Police Video Raises Questions About Group That Produced It
The New York Police Department is caught up in a tangled spat with the city’s Muslim community and assorted liberal groups over counter-terrorism measures that seem to have crossed the line into rank anti-Muslim bigotry. The department’s chief spokesman has made matters worse by repeatedly offering explanations of police actions that turned out to be false. Some critics are now calling for his dismissal.
In a sense, it’s just the latest case — several cases, actually — of minority rights versus over-zealous law enforcement, post-9/11. This case is more complicated than most, however.
For one thing, the embattled police spokesman, Paul Browne, is an old and trusted aide of the NYPD’s popular commissioner, Raymond Kelly. That raises the political stakes.
For another thing, one of the flashpoints, the screening of a shockingly anti-Muslim film at an NYPD counter-terrorism training facility, brings the Jewish community into the dispute. The 72-minute film, “The Third Jihad,” is produced and distributed by a small non-profit organization, the Clarion Fund, that shares staff and an address with a well-known, Jerusalem-based Orthodox outreach organization, Aish HaTorah. This adds a layer of volatility to discussions of the film’s anti-Muslim bias.
There is such a thing as Islamic terrorism. Muslim discontent and terrorist violence are linked in too many world trouble spots to ignore. Public probing of the issue is often derailed, alas, by automatic accusations of Islamophobia against the probers. On the other hand, there is such a thing as Islamophobia. It is real, widespread and insidious.
But public probing of Islamophobia equally risks being hobbled by accusations of anti-Semitism against the probers. In the end, both communities harbor their own extremists and allow them to demonize the other side, while resisting honest examination of their own.
Launched in 1974 as an outreach yeshiva in Jerusalem’s Old City, Aish is now a multimillion-dollar international organization marketing a slick package of Haredi theology and homespun spiritual teaching combined with a broadly conservative political message.
Through the Clarion Fund, Aish combines efforts with neoconservative ideologues on the Clarion board like Daniel Pipes, Frank Gaffney and James Woolsey, whose hardline attitude toward Muslim discontent meshes well with the messianic strain in Israeli Orthodoxy.
“The Third Jihad” purports to show that “radical Islam” is at war with the West in a “battle for the very civilization and way of life that we believe in,” in the words of one on-screen expert, Walid Phares, a Clarion board member. True, the film opens with a claim, in text on a blank screen, that it “is not a film about Islam. It is about the threat of radical Islam. Only a small percentage of the world’s 1.3 billion Muslims are radical.” But the rest of the film undercuts that assertion with a barrage of claims about the irreconcilable values and “relentless determination” of Muslims and Islam.
One interviewee says Christians and Jews are “persecuted” in “every one of the countries where there is a Muslim majority.” Another claims “Islam is the fastest growing religion in the world” and is “also thought to be the fastest growing religion in America.” Another says “they do see the fertility rate as a key element of conquest.” Yet another, Princeton historian Bernard Lewis, says “this is a global, cosmic struggle between religiously defined civilizations.”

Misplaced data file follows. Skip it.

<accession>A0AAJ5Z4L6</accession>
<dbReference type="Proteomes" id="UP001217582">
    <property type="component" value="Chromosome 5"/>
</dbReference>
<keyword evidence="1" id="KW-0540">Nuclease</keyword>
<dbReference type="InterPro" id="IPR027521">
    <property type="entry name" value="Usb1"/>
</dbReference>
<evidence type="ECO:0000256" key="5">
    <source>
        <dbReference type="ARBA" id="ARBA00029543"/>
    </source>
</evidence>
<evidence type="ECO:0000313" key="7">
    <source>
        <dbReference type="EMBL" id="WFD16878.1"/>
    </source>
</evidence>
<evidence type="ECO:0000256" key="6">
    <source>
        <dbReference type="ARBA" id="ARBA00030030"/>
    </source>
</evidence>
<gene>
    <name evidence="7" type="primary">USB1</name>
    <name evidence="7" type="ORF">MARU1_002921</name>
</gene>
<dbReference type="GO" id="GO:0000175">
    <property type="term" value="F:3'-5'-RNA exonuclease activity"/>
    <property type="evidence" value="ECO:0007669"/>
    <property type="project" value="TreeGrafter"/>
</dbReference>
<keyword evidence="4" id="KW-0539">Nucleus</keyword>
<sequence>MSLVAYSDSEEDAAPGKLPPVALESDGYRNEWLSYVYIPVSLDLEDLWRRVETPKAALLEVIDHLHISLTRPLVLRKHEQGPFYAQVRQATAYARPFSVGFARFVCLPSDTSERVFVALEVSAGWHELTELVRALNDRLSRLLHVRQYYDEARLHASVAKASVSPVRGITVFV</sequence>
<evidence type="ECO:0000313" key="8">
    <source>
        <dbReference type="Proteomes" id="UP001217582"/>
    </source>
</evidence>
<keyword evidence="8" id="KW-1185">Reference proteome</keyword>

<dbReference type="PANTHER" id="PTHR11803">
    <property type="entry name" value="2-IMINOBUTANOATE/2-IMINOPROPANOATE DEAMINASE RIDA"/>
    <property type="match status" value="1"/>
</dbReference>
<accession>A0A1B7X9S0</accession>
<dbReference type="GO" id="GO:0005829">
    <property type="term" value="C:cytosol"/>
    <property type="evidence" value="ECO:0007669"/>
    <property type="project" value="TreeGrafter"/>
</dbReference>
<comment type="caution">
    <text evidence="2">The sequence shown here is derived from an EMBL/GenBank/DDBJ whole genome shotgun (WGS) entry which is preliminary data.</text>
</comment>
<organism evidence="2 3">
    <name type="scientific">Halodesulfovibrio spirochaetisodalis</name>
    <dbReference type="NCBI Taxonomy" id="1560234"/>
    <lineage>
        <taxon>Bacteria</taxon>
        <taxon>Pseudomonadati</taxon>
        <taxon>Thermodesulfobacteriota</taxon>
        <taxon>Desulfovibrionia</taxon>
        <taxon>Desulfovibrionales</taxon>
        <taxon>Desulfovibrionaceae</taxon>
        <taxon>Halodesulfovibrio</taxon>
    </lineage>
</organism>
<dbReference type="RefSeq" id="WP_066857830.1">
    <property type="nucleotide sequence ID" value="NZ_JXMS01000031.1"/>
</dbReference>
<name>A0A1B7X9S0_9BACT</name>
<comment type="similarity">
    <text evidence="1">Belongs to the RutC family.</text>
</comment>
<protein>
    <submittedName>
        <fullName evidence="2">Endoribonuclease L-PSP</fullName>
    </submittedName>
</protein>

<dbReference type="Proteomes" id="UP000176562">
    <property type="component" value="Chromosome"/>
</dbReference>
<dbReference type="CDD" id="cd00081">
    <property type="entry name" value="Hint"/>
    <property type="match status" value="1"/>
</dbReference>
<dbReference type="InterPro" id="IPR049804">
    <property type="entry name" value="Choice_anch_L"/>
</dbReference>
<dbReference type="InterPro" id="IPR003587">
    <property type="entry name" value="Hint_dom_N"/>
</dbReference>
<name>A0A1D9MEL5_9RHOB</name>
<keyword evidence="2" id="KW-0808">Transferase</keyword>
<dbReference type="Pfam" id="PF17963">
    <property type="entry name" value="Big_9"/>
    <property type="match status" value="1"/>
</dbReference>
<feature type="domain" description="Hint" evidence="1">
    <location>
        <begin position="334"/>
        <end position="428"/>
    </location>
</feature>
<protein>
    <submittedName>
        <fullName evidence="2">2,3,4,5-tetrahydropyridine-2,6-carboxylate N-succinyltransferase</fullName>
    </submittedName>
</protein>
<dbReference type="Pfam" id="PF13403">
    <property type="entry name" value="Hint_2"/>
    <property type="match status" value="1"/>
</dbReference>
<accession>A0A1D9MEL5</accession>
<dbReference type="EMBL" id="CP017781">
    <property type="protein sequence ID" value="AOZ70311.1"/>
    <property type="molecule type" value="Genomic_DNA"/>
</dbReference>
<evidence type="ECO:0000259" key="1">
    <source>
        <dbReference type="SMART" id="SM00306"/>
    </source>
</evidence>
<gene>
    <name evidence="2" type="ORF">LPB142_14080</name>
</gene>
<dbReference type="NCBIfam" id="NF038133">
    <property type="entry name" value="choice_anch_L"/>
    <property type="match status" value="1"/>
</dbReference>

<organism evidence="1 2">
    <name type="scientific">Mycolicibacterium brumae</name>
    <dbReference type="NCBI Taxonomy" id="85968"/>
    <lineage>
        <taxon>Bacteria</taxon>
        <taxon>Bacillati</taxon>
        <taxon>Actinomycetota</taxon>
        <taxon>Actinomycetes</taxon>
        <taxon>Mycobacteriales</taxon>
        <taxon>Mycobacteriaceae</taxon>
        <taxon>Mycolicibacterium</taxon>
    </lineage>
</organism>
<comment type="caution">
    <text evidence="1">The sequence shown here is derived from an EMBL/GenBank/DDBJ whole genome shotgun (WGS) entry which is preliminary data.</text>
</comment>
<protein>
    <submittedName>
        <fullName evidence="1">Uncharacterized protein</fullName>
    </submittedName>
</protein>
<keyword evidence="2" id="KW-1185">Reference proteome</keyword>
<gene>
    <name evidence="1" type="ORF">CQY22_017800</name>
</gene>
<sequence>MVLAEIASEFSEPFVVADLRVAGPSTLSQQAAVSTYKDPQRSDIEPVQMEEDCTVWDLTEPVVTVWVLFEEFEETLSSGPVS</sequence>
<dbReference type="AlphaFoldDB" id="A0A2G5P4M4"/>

The film was produced by Raphael Shore, Clarion Fund founder, who is also described in an Aish HaTorah publication as one of its rabbis. The Aish.com website plugs two earlier films by Shore, “Crossing the Line: The Intifada Comes to Campus” and “Relentless: The Struggle for Peace in Israel,” plus several written works.
The dust-up over NYPD’s use of the film began in January 2011, when the Village Voice reported the film being screened at a counter-terrorism training facility. NYPD spokesman Browne responded dismissively, calling it a “wacky” movie that was screened just “a couple of times” to a few officers. Browne also said on-screen appearances by his boss, Kelly, had been lifted from old footage.
But a year later, on January 24, the New York Times reported in a front page article that the film had been screened in a “continuous loop” for somewhere between three months and a year, beginning in 2010, and seen by close to 1,500 officers. It cited documents uncovered by New York University’s Brennan Center for Justice after a nine-month Freedom of Information Act struggle. A separate report by the Associated Press said Kelly’s appearance did not come from old clips but from an interview for the film.
The Times called Clarion’s financing “a puzzle,” citing federal income tax forms showing about $1 million income per year “except in 2008, when it booked contributions of $18.3 million.” Think Progress, however, posted a document purporting to be a Clarion donor list. Among others, it shows $27,880 from the New York Jewish Communal Fund in 2007 and $75,000 from the Jewish Community Federation of San Francisco in 2008-2009. Other donors include bingo king Irving Moskowitz and clothier Sy Sims.
The disclosures come at a bad time for NYPD relations with the Muslim community. Last August, the department was reported to be conducting secret surveillance within the local Muslim community, including of people who were not under suspicion. Browne flatly denied those reports until documents surfaced proving they were true. The new disclosures about the “Jihad” film thus surface in an atmosphere already thick with rancor.
Tensions are likely to mount as more becomes known about how the film found its way into the Police Academy. If the messianic, millennialist wings of Islam and Judaism are allowed to turn New York’s public policy debate into their battleground, everyone will suffer.